swore would be the fate of them both.

The horror and indignation with which Cecilia heard this account were
unspeakable. She saw evidently that she was again to be played upon by
terror and distress, and the cautions and opinions of Mr Monckton no
longer appeared overstrained; _one year's income_ was already
demanded, the annuity and the country house might next be required:
she rejoiced, however, that thus wisely forewarned, she was not liable
to surprise, and she determined, be their entreaties or
representations what they might, to be immovably steady in her purpose
of leaving them the next morning.

Yet she could not but grieve at suffering the whole burthen of this
clamorous imposition to fall upon the soft-hearted Mr Arnott, whose
inability to resist solicitation made him so unequal to sustaining its
weight: but when Mrs Harrel was again able to go on with her account,
she heard, to her infinite surprise, that all application to her
brother had proved fruitless. "He will not hear me," continued Mrs
Harrel, "and he never was deaf to me before! so now I have lost my
only and last resource, my brother himself gives me up, and there is
no one else upon earth who will assist me!"

"With pleasure, with readiness, with joy," cried Cecilia, "should you
find assistance from me, were it to you alone it were given; but to
supply fuel for the very fire that is consuming you--no, no, my whole
heart is hardened against gaming and gamesters, and neither now nor
ever will I suffer any consideration to soften me in their favour."

Mrs Harrel only answered by tears and lamentations; and Cecilia, whose
justice shut not out compassion, having now declared her purposed
firmness, again attempted to sooth her, entreating her not to give way
to such immoderate grief, since better prospects might arise from the
very gloom now before her, and a short time spent in solitude and
oeconomy, might enable her to return to her native land with recovered

"No, I shall never return!" cried she, weeping, "I shall die, I shall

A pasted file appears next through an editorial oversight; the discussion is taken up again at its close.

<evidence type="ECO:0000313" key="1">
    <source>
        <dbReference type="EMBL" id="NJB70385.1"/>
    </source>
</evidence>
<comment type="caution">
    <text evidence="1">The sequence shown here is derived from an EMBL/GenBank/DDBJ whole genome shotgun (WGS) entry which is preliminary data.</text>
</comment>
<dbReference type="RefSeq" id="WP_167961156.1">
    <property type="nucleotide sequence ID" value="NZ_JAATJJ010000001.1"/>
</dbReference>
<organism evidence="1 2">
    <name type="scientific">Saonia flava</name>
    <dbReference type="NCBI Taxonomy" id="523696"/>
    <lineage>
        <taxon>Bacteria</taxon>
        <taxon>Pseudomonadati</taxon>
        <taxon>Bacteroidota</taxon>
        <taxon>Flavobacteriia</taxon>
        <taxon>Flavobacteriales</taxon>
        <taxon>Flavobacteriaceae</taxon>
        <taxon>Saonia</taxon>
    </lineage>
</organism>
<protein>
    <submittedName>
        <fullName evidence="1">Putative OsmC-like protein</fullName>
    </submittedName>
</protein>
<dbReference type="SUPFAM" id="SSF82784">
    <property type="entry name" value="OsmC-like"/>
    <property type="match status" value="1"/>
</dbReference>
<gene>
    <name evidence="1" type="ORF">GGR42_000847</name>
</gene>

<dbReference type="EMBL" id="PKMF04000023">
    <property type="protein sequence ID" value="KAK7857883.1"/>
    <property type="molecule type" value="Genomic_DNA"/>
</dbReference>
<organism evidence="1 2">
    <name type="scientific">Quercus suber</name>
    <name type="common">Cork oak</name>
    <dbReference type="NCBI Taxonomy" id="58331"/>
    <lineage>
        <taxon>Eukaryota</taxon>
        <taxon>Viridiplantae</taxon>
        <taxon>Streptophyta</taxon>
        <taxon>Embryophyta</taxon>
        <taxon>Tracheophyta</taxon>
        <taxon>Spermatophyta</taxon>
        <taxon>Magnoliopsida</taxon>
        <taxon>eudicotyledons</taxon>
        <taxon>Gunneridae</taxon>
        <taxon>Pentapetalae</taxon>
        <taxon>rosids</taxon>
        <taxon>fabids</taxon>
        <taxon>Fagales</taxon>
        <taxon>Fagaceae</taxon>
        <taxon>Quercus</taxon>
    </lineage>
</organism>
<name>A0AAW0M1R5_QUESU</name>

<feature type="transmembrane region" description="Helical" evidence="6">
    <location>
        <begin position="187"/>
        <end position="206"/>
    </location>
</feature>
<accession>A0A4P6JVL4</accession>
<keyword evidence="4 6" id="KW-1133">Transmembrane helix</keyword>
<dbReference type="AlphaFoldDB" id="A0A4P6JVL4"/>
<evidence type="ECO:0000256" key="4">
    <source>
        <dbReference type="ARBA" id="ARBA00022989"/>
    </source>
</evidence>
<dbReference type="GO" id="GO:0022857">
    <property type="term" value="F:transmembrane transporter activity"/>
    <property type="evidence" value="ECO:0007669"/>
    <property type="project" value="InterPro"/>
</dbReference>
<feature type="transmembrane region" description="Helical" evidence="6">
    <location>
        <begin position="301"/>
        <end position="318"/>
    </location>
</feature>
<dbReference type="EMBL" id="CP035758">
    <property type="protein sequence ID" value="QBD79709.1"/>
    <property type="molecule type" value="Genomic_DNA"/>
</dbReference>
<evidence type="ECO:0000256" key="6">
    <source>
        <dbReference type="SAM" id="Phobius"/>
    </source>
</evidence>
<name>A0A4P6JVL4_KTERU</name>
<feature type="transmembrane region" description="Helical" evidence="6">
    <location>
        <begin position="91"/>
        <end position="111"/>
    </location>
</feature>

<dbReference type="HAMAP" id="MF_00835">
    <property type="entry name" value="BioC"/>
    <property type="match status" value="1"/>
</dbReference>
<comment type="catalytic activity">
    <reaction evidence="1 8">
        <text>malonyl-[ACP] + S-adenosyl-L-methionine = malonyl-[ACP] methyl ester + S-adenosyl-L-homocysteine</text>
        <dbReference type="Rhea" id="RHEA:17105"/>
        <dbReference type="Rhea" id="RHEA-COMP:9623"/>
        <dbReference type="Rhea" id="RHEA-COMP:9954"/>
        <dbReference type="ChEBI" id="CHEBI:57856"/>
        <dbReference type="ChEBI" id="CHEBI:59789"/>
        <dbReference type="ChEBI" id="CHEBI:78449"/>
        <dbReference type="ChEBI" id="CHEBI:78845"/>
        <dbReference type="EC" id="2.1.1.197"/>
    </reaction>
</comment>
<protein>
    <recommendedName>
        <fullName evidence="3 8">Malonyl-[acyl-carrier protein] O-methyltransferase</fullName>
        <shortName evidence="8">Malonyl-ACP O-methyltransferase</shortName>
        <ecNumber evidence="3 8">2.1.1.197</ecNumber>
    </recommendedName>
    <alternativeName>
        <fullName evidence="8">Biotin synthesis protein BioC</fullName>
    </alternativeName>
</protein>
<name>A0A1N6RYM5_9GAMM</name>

break my heart before I have been banished a month! Oh Miss Beverley,
how happy are you! able to stay where you please,--rich,--rolling in
wealth which you do not want,--of which had we but _one_ year's
income only, all this misery would be over, and we might stay in our
dear, dear, country!"

Cecilia, struck by a hint that so nearly bordered upon reproach, and
offended by seeing the impossibility of ever doing enough, while
anything remained to be done, forbore not without difficulty enquiring
what next was expected from her, and whether any part of her fortune
might be guarded, without giving room for some censure! but the deep
affliction of Mrs Harrel soon removed her resentment, and scarcely
thinking her, while in a state of such wretchedness, answerable for
what she said, after a little recollection, she mildly replied "As
affluence is all comparative, you may at present think I have more
than my share: but the time is only this moment past, when your own
situation seemed as subject to the envy of others as mine may be now.
My future destiny is yet undetermined, and the occasion I may have for
my fortune is unknown to myself; but whether I possess it in peace or
in turbulence, whether it proves to me a blessing or an injury, so
long as I can call it my own, I shall always remember with alacrity
the claim upon that and upon me which early friendship has so justly
given Mrs Harrel. Yet permit me, at the same time, to add, that I do
not hold myself so entirely independent as you may probably suppose